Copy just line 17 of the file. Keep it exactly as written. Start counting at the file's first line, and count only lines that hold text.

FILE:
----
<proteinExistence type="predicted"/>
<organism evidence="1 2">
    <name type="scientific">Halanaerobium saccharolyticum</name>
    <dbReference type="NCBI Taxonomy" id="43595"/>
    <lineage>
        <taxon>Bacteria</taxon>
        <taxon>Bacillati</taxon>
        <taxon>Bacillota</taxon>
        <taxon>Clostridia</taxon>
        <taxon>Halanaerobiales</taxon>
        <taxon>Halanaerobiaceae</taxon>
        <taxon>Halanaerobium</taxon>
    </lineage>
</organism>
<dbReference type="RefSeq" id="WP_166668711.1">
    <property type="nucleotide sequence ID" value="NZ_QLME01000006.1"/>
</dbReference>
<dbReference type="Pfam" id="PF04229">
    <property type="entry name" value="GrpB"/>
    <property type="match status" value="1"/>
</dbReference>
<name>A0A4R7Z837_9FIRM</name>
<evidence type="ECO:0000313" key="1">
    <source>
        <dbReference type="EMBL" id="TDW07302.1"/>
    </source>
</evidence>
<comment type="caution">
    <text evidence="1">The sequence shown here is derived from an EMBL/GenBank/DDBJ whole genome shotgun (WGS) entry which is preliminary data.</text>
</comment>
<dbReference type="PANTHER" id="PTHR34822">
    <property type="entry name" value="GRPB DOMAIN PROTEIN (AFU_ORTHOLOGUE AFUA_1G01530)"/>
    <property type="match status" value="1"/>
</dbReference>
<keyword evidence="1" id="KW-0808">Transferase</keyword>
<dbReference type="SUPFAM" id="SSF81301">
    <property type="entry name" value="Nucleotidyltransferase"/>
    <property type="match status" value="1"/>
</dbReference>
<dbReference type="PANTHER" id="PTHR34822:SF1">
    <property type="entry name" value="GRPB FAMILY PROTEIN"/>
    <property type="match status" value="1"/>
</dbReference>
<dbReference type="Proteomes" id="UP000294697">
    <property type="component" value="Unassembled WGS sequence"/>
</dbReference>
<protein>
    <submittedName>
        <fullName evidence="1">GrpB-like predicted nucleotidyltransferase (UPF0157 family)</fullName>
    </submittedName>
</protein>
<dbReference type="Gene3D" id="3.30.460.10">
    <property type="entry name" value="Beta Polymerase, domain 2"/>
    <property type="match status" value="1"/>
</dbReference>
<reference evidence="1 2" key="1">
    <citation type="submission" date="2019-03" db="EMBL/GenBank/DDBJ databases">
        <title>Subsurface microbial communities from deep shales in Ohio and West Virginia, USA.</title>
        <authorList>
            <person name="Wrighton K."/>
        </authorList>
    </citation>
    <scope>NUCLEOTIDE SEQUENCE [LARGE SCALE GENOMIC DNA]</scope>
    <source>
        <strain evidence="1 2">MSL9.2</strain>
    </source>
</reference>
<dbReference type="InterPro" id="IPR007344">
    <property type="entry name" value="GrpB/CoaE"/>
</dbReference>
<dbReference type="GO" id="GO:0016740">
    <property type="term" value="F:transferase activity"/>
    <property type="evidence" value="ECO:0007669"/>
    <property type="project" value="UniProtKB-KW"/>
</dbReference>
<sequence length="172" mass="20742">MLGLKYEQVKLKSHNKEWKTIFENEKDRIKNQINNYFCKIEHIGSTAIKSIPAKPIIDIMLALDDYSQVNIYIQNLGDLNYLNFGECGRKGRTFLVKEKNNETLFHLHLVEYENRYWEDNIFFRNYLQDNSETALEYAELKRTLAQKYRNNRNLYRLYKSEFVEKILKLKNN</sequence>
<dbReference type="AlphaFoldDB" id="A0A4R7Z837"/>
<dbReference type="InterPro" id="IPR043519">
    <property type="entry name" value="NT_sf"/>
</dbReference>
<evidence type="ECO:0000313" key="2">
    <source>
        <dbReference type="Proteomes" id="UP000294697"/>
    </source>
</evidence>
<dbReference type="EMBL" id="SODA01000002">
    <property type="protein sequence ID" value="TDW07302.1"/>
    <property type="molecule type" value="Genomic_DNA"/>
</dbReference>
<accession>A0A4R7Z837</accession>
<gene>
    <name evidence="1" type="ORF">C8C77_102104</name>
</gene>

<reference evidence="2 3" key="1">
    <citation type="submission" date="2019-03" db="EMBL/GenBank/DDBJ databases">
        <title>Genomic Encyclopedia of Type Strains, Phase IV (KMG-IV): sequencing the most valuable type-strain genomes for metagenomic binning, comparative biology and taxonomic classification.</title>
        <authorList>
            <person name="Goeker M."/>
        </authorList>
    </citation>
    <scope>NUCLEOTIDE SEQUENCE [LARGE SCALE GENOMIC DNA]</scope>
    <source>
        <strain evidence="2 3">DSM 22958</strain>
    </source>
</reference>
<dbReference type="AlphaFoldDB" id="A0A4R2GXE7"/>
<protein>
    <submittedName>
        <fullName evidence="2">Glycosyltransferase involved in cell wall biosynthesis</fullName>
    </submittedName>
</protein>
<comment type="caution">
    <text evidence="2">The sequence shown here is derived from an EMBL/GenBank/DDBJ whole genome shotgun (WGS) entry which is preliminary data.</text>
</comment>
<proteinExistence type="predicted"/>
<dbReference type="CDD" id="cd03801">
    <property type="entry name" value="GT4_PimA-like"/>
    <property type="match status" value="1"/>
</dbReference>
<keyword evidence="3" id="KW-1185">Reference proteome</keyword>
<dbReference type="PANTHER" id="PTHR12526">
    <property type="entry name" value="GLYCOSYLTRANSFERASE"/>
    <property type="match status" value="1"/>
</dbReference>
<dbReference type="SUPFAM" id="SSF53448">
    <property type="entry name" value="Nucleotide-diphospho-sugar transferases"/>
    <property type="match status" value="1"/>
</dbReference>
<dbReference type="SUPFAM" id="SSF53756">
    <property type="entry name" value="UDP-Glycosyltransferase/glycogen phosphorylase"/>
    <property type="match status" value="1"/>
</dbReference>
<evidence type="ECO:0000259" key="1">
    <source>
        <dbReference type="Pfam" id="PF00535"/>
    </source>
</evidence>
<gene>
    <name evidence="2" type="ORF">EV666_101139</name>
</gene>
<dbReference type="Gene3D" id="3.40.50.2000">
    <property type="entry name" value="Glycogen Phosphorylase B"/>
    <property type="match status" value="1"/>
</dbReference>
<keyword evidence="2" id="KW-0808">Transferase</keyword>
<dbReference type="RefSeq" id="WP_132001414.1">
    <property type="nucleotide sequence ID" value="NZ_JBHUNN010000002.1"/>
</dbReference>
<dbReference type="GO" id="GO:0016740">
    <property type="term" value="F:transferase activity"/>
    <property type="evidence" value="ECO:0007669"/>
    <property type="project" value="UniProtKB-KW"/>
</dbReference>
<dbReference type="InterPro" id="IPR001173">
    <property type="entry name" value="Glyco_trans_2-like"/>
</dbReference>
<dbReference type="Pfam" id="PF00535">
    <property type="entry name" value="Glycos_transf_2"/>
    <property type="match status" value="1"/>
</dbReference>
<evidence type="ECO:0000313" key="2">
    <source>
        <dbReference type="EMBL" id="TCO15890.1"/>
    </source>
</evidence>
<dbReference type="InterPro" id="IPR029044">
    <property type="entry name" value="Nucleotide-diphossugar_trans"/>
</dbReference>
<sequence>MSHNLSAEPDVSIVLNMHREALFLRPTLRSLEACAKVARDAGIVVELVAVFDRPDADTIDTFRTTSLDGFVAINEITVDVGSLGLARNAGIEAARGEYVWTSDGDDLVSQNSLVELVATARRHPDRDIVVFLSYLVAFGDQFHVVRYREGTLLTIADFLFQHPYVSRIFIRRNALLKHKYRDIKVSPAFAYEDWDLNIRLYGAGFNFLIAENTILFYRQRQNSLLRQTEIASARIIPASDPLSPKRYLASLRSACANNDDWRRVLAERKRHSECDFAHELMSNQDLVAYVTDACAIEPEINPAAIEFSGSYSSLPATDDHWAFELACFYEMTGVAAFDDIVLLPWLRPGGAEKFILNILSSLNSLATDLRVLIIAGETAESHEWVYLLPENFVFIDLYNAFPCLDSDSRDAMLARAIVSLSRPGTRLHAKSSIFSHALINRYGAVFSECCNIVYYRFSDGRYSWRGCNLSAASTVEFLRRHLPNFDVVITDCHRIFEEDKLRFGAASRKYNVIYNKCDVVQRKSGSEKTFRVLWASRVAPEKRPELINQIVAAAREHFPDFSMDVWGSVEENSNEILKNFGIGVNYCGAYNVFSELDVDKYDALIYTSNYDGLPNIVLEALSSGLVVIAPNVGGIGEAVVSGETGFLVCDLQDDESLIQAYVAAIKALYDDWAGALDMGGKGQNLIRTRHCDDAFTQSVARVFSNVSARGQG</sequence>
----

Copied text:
</dbReference>